The World Health Organization on Wednesday said Covid-19 cases in Europe have increased for the third consecutive week, and urged countries in the region to exercise caution as temperatures fall and work, travel and leisure activities return to normal, thanks to the easing of lockdowns.
According to the health organization, Europe is the only area among the WHO’s six regions of member states where infection cases are on the increase, CNBC reports.
In Europe, the situation is being partially driven by surges in places where cases rose 50% in the last week. Places such as Czechia, Hungary and Poland.
What they are saying
Speaking during a Q&A session streamed on the organization’s social media channels, the executive director of the WHO’s health emergencies program, Dr Mike Ryan, stated “That’s three weeks of progressive increase. So while the overall global curve looks like it’s tracking down, Europe has gone up three weeks in a row.”
He further stated that with the winter season drawing closer, the rise in infection cases is starting to place pressure on healthcare systems in some countries thereby limiting the availability of intensive care beds.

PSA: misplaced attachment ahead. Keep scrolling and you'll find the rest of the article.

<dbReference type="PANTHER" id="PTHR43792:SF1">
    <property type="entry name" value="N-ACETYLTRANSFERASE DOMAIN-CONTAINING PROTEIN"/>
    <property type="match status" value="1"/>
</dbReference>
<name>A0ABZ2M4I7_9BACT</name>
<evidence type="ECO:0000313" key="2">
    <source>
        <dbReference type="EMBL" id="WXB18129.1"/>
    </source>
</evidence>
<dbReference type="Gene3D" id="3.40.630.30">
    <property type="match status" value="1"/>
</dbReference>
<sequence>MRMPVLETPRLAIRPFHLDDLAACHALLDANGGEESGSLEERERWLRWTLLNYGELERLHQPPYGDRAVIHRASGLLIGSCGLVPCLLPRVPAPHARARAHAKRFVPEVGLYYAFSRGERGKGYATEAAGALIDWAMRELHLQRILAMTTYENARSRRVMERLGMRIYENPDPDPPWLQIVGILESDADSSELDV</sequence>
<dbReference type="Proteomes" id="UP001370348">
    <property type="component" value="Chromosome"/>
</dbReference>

Ryan blamed the surge, at least in part, on the easing of Covid restrictions.
The Director further said, “The Northern hemisphere is heading into another winter, and just need to be a little concerned about that uptick across Europe as we enter the late, late, deep autumn.”
“And as societies are opening up, we’re seeing those numbers rise, and in a number of countries, we’re already seeing the health system begin to come under pressure, we’re seeing the number of available ICU beds decreasing,” he added.
In a bid to prevent further outbreaks across the region, he urged people preparing to travel and planning to meet in person for the holiday season to get immunized against the virus.
In case you missed it
Recall that British medical experts are now monitoring a new sublineage of the Delta Variant discovered in rising cases in the United Kingdom.
According to researchers, this new strain has fueled global Covid spikes over the summer and they hold the opinion that it could be even more dangerous.
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